Definition Edit

The Invisible Internet Project (I2P) is

a computer network layer that allows applications to send messages to each other pseudonymously and securely. Uses include anonymous web surfing, chatting, blogging and file transfers. The software that implements this layer is called an I2P router and a computer running I2P is called an I2P node. The software is free and open source and is published under multiple licenses.

Overview Edit

"Originally designed as a way to be able to use Internet Relay Chat (IRC) anonymously, I2P has become one of the more popular anonymous networks. While similar to Tor, key differences include the fact that I2P focuses on gaining access to sites within the network, and not to the Internet at large. Not as much academic research has been done on this project as on Tor. This service is very popular in Russia and about half the routers appear to be located there."[1]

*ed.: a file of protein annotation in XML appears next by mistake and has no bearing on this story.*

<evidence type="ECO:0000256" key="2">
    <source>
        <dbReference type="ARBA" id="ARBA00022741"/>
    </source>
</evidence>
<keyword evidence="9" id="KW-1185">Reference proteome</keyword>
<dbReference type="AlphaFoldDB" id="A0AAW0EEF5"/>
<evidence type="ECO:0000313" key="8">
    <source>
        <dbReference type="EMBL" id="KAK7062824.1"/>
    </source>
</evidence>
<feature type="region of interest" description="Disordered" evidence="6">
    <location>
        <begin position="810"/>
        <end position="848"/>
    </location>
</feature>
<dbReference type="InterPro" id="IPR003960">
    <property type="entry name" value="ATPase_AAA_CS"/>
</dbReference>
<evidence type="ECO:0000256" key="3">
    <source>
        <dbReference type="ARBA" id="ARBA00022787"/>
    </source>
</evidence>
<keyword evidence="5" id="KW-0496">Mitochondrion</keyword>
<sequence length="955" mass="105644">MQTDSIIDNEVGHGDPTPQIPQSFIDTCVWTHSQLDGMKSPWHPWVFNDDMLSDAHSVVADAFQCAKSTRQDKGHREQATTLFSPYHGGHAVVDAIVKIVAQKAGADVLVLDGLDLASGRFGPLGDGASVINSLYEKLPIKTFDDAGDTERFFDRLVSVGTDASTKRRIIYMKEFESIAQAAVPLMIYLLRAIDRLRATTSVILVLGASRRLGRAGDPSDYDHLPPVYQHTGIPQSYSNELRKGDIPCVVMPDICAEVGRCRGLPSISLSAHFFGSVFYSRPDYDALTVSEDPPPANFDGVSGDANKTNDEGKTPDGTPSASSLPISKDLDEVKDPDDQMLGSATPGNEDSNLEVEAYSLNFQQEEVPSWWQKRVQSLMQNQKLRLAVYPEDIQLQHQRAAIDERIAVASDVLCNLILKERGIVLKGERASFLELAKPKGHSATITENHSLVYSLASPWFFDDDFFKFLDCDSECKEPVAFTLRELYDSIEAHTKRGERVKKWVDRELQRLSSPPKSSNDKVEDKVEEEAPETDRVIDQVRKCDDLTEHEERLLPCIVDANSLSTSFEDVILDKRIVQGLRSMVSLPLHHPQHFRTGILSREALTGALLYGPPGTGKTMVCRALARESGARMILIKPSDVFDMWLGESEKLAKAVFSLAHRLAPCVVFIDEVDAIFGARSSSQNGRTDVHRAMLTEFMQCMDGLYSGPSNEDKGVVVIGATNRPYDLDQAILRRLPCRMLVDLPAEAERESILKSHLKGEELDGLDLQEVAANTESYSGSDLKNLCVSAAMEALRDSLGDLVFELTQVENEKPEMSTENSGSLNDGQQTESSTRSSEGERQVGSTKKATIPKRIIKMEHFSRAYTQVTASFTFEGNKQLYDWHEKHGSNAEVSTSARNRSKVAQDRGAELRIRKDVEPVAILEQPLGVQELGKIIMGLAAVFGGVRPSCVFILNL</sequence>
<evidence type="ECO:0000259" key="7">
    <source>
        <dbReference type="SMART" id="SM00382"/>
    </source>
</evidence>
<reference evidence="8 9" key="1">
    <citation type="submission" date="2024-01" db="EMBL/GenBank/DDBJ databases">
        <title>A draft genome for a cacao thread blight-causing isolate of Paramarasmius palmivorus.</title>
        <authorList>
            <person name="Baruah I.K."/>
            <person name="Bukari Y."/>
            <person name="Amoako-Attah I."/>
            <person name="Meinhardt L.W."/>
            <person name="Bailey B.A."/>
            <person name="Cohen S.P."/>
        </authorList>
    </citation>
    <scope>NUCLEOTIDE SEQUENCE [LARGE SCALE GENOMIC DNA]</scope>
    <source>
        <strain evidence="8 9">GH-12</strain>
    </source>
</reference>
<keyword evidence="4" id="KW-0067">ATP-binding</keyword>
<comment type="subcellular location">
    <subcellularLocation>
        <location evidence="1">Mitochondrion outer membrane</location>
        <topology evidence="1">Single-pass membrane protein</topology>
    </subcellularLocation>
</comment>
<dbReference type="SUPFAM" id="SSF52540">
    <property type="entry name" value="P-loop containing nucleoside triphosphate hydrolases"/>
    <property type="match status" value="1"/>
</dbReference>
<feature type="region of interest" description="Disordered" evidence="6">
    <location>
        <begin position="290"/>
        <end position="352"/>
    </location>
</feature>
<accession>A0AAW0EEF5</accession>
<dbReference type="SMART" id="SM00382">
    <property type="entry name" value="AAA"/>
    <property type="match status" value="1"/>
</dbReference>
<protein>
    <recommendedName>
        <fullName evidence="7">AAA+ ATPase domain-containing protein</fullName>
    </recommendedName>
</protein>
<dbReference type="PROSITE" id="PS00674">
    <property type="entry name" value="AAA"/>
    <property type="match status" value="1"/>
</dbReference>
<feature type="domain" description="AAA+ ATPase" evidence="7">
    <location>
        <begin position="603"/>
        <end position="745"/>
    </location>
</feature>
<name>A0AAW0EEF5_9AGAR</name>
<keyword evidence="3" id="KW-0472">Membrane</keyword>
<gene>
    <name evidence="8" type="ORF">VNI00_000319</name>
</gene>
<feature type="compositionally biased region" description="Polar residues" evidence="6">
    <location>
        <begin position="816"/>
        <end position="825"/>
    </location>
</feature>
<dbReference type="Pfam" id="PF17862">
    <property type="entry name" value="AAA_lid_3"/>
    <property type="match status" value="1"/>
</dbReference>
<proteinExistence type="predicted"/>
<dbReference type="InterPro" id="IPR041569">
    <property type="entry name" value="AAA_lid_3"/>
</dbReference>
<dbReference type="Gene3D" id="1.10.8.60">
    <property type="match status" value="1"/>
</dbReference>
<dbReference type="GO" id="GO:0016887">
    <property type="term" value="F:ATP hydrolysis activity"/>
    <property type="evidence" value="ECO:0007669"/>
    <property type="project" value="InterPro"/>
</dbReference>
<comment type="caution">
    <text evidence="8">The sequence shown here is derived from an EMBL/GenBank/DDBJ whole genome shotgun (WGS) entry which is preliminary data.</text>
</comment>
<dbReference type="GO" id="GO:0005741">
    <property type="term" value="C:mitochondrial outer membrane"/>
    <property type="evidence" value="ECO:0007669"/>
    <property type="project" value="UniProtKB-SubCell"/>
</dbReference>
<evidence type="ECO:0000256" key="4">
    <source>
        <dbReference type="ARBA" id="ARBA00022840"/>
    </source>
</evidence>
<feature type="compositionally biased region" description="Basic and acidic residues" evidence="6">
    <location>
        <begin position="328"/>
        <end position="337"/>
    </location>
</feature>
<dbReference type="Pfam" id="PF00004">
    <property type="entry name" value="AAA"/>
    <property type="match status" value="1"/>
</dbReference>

"Tor provides better anonymous access to the open Internet and I2P provides a more robust and reliable 'network within the network.'"[2]

References Edit

  1. Dark Web (CRS Report), at 4 n.18.
  2. The Impact of the Dark Web on Internet Governance and Cyber Security, at 3.

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